Willa Cather: O Pioneers!

PART III. Winter Memories
1. CHAPTER I (continued)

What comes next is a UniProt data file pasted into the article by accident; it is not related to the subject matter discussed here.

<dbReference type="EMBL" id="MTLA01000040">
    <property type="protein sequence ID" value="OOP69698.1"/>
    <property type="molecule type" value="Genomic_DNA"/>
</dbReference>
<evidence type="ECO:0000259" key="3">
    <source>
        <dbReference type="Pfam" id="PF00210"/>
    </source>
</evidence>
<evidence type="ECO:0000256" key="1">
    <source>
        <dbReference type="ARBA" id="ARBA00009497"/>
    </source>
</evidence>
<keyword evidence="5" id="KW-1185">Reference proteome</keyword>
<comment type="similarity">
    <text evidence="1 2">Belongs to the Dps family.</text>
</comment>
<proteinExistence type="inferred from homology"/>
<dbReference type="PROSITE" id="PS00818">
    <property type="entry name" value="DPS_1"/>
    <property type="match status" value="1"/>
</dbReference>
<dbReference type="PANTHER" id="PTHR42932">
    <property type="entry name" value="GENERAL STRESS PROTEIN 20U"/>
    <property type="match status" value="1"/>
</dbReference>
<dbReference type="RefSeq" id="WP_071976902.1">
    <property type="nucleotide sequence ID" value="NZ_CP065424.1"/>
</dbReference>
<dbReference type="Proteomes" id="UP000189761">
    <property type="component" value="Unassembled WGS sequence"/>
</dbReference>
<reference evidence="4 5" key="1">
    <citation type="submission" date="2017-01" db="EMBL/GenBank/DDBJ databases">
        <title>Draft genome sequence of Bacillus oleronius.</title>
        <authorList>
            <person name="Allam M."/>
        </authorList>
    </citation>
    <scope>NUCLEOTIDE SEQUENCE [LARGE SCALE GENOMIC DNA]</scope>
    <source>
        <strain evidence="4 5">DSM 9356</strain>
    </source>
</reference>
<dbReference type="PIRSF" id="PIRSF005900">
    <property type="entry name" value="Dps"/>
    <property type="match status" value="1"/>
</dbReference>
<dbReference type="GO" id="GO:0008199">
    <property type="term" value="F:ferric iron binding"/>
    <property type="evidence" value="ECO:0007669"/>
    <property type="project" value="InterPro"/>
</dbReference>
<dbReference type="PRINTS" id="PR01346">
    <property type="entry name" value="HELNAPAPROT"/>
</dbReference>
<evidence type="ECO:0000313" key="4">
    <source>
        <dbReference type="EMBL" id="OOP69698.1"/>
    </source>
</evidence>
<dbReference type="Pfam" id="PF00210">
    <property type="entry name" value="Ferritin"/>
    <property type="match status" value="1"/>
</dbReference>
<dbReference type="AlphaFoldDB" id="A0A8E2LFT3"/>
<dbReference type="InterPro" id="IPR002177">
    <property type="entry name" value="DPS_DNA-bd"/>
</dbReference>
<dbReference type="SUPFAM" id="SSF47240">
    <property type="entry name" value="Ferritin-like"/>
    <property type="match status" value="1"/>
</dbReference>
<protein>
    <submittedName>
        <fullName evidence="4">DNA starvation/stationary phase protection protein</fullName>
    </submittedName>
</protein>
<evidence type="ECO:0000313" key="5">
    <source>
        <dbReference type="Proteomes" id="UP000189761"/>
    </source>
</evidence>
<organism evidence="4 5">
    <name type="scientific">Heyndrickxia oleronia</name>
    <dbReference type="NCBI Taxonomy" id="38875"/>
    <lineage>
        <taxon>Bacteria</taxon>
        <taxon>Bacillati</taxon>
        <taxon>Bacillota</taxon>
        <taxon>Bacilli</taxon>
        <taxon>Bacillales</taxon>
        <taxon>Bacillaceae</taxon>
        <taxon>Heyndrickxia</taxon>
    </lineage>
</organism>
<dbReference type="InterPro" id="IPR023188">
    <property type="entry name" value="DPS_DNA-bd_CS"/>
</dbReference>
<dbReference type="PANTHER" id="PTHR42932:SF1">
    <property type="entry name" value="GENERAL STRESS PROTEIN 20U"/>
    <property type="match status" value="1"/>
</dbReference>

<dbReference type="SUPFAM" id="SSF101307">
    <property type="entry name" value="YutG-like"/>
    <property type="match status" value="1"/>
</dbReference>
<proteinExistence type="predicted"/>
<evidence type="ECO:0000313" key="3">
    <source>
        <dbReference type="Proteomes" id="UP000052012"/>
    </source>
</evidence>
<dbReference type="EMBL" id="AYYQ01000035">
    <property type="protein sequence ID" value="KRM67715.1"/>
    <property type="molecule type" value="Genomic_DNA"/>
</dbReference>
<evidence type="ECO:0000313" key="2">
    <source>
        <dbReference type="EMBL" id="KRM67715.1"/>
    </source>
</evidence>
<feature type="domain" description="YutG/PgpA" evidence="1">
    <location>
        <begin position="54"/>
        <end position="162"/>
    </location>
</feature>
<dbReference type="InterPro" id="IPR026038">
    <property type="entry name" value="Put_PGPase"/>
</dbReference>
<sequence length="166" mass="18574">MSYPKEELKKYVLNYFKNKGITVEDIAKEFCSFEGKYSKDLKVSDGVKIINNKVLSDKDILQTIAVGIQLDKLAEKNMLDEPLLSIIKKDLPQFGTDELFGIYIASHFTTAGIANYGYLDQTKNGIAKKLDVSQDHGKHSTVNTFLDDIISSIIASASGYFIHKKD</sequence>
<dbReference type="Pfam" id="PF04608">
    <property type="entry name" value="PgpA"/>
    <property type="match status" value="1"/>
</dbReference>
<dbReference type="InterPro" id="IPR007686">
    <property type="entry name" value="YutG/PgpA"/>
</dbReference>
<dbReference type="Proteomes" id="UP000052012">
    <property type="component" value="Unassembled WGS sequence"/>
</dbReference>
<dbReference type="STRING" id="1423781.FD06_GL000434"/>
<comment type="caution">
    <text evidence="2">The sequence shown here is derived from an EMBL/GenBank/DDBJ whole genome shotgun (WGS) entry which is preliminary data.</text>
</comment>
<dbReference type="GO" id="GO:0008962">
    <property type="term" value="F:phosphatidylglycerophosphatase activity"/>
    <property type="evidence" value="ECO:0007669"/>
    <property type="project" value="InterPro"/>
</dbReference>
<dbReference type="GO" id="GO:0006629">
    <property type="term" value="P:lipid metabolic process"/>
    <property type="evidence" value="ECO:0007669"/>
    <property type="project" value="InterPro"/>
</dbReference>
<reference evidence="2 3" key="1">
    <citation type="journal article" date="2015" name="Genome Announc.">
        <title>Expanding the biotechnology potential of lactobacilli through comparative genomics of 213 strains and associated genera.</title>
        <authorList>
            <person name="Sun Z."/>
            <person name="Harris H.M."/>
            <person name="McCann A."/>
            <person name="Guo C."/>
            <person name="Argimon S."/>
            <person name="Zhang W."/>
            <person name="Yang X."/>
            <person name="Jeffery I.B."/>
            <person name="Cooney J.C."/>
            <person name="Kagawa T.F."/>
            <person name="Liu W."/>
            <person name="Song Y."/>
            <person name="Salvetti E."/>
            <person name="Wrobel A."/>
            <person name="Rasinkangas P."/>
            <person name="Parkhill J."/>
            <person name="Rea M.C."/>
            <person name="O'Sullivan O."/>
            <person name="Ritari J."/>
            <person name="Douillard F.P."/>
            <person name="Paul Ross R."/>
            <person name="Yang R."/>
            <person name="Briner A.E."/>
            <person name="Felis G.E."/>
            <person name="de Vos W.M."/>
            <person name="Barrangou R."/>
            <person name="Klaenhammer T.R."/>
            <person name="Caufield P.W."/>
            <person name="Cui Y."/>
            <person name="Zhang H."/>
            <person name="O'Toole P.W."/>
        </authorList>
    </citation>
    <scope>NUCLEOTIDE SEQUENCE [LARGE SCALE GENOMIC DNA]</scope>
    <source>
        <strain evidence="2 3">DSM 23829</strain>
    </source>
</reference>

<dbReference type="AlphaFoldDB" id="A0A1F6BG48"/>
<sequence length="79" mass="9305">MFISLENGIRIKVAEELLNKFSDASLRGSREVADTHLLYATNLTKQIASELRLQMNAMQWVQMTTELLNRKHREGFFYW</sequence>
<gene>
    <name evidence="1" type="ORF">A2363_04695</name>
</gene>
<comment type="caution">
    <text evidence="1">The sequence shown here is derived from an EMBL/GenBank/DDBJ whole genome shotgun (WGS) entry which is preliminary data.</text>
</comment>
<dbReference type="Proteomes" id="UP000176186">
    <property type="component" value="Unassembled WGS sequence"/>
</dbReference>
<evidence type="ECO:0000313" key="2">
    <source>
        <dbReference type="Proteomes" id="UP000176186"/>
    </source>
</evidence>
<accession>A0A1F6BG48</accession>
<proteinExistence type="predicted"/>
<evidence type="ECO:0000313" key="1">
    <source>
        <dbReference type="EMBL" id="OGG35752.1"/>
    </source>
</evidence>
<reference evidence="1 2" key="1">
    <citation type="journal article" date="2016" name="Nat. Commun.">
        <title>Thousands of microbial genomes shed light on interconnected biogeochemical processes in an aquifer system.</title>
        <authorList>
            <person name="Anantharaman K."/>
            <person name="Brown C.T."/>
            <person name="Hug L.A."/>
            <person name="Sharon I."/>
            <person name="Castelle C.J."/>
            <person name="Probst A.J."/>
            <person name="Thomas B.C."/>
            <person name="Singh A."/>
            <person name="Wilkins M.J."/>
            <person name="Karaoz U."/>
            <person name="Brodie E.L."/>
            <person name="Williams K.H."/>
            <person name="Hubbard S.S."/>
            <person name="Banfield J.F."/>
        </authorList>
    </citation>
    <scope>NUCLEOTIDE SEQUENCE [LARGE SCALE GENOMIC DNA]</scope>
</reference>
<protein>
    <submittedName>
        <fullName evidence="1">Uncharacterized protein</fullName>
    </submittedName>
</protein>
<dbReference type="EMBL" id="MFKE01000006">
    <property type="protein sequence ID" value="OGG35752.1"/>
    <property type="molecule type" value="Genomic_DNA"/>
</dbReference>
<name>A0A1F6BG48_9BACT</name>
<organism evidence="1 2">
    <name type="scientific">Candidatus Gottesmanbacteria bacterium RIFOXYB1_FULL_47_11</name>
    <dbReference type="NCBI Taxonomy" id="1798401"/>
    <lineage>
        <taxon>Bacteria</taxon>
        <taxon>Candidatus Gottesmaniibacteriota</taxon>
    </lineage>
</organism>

Marie often ran in to see her nearest neighbor, old Mrs. Hiller, who was crippled with rheumatism and had only her son, the lame shoemaker, to take care of her; and she went to the French Church, whatever the weather. She was a sincerely devout girl. She prayed for herself and for Frank, and for Emil, among the temptations of that gay, corrupt old city. She found more comfort in the Church that winter than ever before. It seemed to come closer to her, and to fill an emptiness that ached in her heart. She tried to be patient with her husband. He and his hired man usually played California Jack in the evening. Marie sat sewing or crocheting and tried to take a friendly interest in the game, but she was always thinking about the wide fields outside, where the snow was drifting over the fences; and about the orchard, where the snow was falling and packing, crust over crust. When she went out into the dark kitchen to fix her plants for the night, she used to stand by the window and look out at the white fields, or watch the currents of snow whirling over the orchard. She seemed to feel the weight of all the snow that lay down there. The branches had become so hard that they wounded your hand if you but tried to break a twig. And yet, down under the frozen crusts, at the roots of the trees, the secret of life was still safe, warm as the blood in one's heart; and the spring would come again! Oh, it would come again!

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